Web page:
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A study conducted in China has found that eating polyunsaturated fats, sugar, carbs, and other items that cause inflammation could lower testosterone in men.

Men experience testosterone deficiency when their levels are below 300ng/dL. About 20-60% of men in the U.S have low levels. Testosterone controls sex drive and sperm production. Therefore, a deficiency could cause low libido. It could also lead to depression, impaired focus, and low energy. A lack of the hormone could also cause obesity and heart disease.

Obese men are more likely to have a testosterone deficiency

Results state that obese men that eat pro-inflammatory foods are more likely to have lower testosterone.

According to Zhang Chichen and Qiu Shi, physicians from the West China Hospital of Sichuan University, obese men commonly have chronic inflammation. For this reason, doctors should look into factors like their diets that could worsen the inflammation and cause heart disease, diabetes, and other diseases.

Previous studies on humans and animals have linked testosterone deficiency to high inflammation. Moreover, men with low testosterone have more cytokines. Cytokines are proteins that cells produce during inflammatory stimuli, illness, or damage.

How researchers conducted the experiment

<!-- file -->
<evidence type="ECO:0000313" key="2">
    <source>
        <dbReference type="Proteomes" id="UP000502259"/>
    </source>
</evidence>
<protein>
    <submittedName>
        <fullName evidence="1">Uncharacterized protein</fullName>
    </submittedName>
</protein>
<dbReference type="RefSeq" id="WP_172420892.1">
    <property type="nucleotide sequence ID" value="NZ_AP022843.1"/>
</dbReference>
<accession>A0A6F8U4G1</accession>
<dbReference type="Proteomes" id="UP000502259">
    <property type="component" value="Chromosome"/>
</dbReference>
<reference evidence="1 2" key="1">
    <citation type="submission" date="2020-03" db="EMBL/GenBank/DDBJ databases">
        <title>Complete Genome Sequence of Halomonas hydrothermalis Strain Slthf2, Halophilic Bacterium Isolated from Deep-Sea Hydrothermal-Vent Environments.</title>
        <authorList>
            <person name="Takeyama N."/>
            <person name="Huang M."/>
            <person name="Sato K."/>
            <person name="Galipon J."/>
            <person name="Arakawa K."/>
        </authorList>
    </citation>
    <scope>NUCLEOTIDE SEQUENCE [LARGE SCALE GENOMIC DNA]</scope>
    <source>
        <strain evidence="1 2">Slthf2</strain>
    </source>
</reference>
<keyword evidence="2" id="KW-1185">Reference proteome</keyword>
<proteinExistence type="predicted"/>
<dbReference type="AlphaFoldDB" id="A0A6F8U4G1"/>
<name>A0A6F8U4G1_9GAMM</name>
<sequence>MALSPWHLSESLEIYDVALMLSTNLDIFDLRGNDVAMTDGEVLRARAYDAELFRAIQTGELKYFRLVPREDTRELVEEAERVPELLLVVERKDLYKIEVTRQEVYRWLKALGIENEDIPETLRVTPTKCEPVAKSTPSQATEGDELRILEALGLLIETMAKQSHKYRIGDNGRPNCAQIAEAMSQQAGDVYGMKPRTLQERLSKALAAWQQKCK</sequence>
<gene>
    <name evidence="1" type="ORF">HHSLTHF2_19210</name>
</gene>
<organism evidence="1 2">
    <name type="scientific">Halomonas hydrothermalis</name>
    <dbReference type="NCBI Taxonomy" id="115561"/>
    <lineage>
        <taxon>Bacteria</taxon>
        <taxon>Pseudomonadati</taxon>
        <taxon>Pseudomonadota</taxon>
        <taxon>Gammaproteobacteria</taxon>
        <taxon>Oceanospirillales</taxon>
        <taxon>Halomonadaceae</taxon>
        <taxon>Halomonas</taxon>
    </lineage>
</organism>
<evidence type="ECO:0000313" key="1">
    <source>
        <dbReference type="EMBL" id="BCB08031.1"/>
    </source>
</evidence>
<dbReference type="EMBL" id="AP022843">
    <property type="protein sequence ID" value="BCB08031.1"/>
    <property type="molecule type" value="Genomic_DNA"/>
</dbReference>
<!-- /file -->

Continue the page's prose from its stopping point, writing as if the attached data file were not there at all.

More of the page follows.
Scientists came up with the Diet Inflammatory Index (DII) to assess the impact of food on inflammation. The researchers gathered data from The National Health and Nutrition Examination Survey.

They analyzed the link between testosterone deficiency and the DII in 4151 males who had taken part in the study. The men had undergone sex hormone tests. They also filled 24-hour questionnaire on their diets. The researchers estimated the volunteers’ DII based on their food questionnaires. Moreover, about 26% of the participants had a testosterone deficiency.

Men who are more pro-inflammatory food were 30% more likely to have lower testosterone. Moreover, obese men with a higher DII score had a higher risk of low testosterone than those with a low DII score.

Despite their findings, the researchers note that they faced significant challenges during the study. For example, they computed the DII with a limited amount of pro-inflammatory dietary and inflammatory factors.

The study doesn’t show causation. However, it proves that a pro-inflammatory diet could increase the likelihood of testosterone deficiency and other health issues.